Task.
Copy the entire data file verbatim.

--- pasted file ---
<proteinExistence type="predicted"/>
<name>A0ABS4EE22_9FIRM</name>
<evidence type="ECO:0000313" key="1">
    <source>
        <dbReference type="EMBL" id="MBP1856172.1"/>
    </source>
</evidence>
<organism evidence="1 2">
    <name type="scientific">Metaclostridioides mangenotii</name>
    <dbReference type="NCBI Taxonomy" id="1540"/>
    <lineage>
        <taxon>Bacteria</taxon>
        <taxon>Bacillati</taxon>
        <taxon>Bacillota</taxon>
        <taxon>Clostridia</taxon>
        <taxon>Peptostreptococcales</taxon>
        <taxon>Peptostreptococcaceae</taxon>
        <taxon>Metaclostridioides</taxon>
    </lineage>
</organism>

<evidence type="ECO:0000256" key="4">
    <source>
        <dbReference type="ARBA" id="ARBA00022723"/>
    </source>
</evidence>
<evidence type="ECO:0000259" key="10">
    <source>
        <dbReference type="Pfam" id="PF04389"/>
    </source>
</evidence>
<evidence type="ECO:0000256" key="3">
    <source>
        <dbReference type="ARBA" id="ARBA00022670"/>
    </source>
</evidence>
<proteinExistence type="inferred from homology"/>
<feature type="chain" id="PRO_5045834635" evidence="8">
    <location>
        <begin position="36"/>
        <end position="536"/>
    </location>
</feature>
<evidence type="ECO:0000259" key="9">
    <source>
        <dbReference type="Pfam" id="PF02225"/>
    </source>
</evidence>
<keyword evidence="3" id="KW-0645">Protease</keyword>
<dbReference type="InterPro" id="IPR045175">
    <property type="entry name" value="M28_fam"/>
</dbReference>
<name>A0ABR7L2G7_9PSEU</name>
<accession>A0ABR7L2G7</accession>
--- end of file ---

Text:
<proteinExistence type="predicted"/>
<name>A0ABS4EE22_9FIRM</name>
<evidence type="ECO:0000313" key="1">
    <source>
        <dbReference type="EMBL" id="MBP1856172.1"/>
    </source>
</evidence>
<organism evidence="1 2">
    <name type="scientific">Metaclostridioides mangenotii</name>
    <dbReference type="NCBI Taxonomy" id="1540"/>
    <lineage>
        <taxon>Bacteria</taxon>
        <taxon>Bacillati</taxon>
        <taxon>Bacillota</taxon>
        <taxon>Clostridia</taxon>
        <taxon>Peptostreptococcales</taxon>
        <taxon>Peptostreptococcaceae</taxon>
        <taxon>Metaclostridioides</taxon>
    </lineage>
</organism>

<evidence type="ECO:0000256" key="4">
    <source>
        <dbReference type="ARBA" id="ARBA00022723"/>
    </source>
</evidence>
<evidence type="ECO:0000259" key="10">
    <source>
        <dbReference type="Pfam" id="PF04389"/>
    </source>
</evidence>
<evidence type="ECO:0000256" key="3">
    <source>
        <dbReference type="ARBA" id="ARBA00022670"/>
    </source>
</evidence>
<proteinExistence type="inferred from homology"/>
<feature type="chain" id="PRO_5045834635" evidence="8">
    <location>
        <begin position="36"/>
        <end position="536"/>
    </location>
</feature>
<evidence type="ECO:0000259" key="9">
    <source>
        <dbReference type="Pfam" id="PF02225"/>
    </source>
</evidence>
<keyword evidence="3" id="KW-0645">Protease</keyword>
<dbReference type="InterPro" id="IPR045175">
    <property type="entry name" value="M28_fam"/>
</dbReference>
<name>A0ABR7L2G7_9PSEU</name>
<accession>A0ABR7L2G7</accession>